Islamic State Makes the Taliban Nervous
The Taliban's smooth and rapid transition after their acknowledgment of Mullah Omar's death sends a strong message: They are afraid of the potential rise of Islamic State in Afghanistan if they fail to project unity. That reality should be useful to the U.S. government as it tries to negotiate a transition deal with the Afghan government and the Taliban. It's still true that the Taliban can demand something close to de facto control as part of the deal. But now, the Taliban have an incentive to talk that didn't exist before the rise of Islamic State. They have something to lose if the country devolves into congeries of competing warlord-controlled territories.
The man who will replace Omar, Mullah Akhtar Muhammad Mansour, was Omar's deputy and has been effectively leading the Taliban since Omar's death, and perhaps before that. His selection seems to suggest that the Haqqani Network, a faction that has gradually become powerful enough to rival the Quetta Shura within the Taliban, was willing to compromise on leadership, rather than pressing for Omar's son, whom the Haqqanis were rumored to favor.
The two deputies to Mansour, however, are one of the leaders of the Haqqani Network and a former Taliban judge who is said to be close to the Haqqanis. That signals a kind of grand compromise between the Quetta Shura and the Haqqanis, who've struggled for dominance over the years.
The most logical conclusion is that both the Quetta Shura and the Haqqanis have concluded that, at this moment, projecting Taliban unity is much more important than their squabbling. Further underscoring this interpretation is that the announcement seems to have been made in haste, to follow immediately on the public acknowledgment of Omar's death. Not all the Taliban leaders were present when the decision was made, another indicator of time pressure.
What explains the unity and dispatch among the famously factious and patient Taliban? The answer is almost certainly the recognition that lapses in Taliban authority could have major consequences now. What's changed for the Taliban is the rise of Islamic State.
To be sure, the Islamic State players in its Syrian-Iraqi heartland are both geographically far from Afghanistan and politically disconnected from Pashtun alliances at the heart of the Taliban's complex structure. But Islamic State has presented itself as the symbolic alternative for any organizational entrepreneur who might want to form a new, competing, alternative to the Taliban.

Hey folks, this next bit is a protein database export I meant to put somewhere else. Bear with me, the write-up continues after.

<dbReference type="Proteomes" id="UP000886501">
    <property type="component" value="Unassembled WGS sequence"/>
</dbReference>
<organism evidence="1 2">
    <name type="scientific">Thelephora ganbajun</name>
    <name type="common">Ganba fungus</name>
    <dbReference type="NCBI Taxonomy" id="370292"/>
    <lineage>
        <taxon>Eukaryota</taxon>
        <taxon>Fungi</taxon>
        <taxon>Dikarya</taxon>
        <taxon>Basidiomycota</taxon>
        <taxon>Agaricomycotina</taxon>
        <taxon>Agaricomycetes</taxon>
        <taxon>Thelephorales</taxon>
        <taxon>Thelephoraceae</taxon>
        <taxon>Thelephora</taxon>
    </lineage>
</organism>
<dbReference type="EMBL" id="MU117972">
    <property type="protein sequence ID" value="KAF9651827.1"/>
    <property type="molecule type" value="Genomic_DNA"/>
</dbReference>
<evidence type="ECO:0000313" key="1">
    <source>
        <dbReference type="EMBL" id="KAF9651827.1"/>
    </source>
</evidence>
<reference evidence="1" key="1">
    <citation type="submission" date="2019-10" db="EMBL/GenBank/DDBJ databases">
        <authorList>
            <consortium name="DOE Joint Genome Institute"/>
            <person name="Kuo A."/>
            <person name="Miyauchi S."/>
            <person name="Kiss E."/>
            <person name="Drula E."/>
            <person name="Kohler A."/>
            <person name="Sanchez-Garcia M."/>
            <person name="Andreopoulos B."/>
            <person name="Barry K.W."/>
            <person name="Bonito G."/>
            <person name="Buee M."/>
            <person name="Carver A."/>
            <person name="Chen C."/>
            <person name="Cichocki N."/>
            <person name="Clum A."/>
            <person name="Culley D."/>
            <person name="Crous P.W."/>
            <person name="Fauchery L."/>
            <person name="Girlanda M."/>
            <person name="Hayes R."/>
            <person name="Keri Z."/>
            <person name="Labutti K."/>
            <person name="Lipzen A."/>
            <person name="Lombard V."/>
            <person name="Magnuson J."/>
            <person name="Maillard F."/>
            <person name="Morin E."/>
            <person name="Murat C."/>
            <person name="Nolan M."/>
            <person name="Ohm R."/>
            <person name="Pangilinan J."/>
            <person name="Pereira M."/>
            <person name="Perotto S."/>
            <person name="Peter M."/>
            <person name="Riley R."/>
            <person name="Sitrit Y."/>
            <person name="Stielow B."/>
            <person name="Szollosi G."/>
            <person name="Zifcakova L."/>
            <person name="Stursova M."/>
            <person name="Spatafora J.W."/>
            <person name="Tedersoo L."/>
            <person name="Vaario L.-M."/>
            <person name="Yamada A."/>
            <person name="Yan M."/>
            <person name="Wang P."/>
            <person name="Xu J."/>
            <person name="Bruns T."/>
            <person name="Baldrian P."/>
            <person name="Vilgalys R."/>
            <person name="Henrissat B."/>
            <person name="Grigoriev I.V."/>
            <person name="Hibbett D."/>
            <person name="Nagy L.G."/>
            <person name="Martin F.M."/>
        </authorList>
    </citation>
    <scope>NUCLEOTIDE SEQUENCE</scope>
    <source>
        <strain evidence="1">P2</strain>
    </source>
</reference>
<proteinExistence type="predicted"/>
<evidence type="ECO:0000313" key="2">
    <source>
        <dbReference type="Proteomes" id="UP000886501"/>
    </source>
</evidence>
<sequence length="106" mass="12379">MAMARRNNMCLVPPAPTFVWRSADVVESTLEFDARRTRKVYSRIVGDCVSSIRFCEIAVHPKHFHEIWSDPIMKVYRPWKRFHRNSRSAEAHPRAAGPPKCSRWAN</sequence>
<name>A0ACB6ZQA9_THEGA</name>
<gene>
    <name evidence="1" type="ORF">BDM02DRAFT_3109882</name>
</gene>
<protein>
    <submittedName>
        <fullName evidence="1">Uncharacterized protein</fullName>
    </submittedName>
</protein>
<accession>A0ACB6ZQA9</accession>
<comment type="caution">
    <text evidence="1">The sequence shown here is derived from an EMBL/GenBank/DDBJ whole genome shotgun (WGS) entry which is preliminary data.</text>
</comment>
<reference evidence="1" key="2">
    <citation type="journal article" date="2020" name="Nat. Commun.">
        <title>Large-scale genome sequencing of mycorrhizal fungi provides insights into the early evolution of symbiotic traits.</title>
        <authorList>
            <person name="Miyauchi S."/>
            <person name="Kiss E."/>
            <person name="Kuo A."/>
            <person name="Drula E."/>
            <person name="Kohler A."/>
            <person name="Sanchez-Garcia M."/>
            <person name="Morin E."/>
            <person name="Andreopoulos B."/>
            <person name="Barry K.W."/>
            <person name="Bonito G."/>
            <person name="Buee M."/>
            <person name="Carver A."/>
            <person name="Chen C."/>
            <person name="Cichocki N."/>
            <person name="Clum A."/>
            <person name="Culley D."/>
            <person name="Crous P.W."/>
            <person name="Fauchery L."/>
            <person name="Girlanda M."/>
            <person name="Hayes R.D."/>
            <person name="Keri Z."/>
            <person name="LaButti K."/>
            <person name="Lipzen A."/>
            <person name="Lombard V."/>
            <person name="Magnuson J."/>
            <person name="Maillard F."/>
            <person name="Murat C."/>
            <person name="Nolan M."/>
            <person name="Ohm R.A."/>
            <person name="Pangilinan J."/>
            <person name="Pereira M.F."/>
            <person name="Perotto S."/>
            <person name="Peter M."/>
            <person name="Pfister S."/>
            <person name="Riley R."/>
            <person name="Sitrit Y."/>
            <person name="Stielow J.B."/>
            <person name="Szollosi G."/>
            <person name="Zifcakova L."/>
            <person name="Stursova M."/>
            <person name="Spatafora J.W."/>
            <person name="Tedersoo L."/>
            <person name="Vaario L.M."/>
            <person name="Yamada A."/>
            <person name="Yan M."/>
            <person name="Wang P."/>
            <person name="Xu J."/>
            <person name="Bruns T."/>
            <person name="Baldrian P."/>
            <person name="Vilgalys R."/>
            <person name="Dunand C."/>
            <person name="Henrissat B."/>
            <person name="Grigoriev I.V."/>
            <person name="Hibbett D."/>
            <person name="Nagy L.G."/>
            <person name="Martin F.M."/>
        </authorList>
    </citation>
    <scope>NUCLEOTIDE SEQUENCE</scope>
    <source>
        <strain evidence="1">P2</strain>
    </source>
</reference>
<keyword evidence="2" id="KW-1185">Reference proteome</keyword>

In Libya, also far away from Islamic State territory, similar organizational entrepreneurs have taken advantage of the power vacuum and labeled themselves as belonging to the group. The name alone carries a program of eventual unification, and a now-familiar strategy of expanding to take over territory within ungoverned space. (It hasn't been said enough that Islamic State follows a version of the "build and hold" or "inkblot" strategy advocated by the U.S. military's counterinsurgency manual.)
In Afghanistan, an Islamic State alternative is the only plausible option to displace the Taliban. There can be no doubt that some Afghans would share the objectives of the Sunni militant group.
And Islamic State aspires, as a definitional and existential matter, to rule the entire Islamic world. The Taliban calls itself an "emirate," and Mansour is its new emir, or prince. Islamic State claims a caliphate -- and under classical Islamic constitutional thought, an emir owes formal allegiance to a legitimate caliph. In the construct of Islamic State ideology, it trumps the Taliban.
The potential Islamic State threat to the Taliban is a boon to the U.S. -- a small glimmer of a silver lining in the gathering cloud of the Islamic State threat. Until now, the structural problem with peace talks between President Ashraf Ghani's government and the Taliban has been that the Taliban have little incentive to give up the fight. The Afghan government can't ultimately control much territory without U.S. support -- and that support has appeared to be of limited duration. The right tactical move for the Taliban has therefore been to keep fighting at a moderate level and wait patiently for the U.S. to pull back and Ghani's government to collapse.
Now the Taliban can see a potential cost associated with the slow collapse of the government and the country. Gradualism begets disorder, a power vacuum and internal Taliban strife. In other words, the longer it takes for the Ghani government to fall, the greater the chances for Islamic State to undermine the Taliban. The Taliban want to avoid a situation in which, having won their long war against the U.S. and its Afghan puppet regime, they have to fight another civil war against an Islamic State offshoot.
The Taliban therefore should favor a deal with the Afghan government that lets them consolidate de facto power before Islamic State can make further inroads. Because the true U.S. goal is now to see transition in Afghanistan without mass revenge killings and the immediate, absolute suppression of women throughout the country, it should seize the moment.
Admittedly, this result of a more rapid transition to the Taliban is so modest that it might seem horrific. But this is Afghan politics, which means it's a game of worst-case scenarios. And in the end, more civil war in Afghanistan followed by the possibility of Islamic State moving in is worse for the U.S. than a de facto Taliban regime. And the Taliban know it.
This column does not necessarily reflect the opinion of the editorial board or Bloomberg LP and its owners.
To contact the author on this story:
Noah Feldman at firstname.lastname@example.org
To contact the editor on this story:
Stacey Shick at email@example.com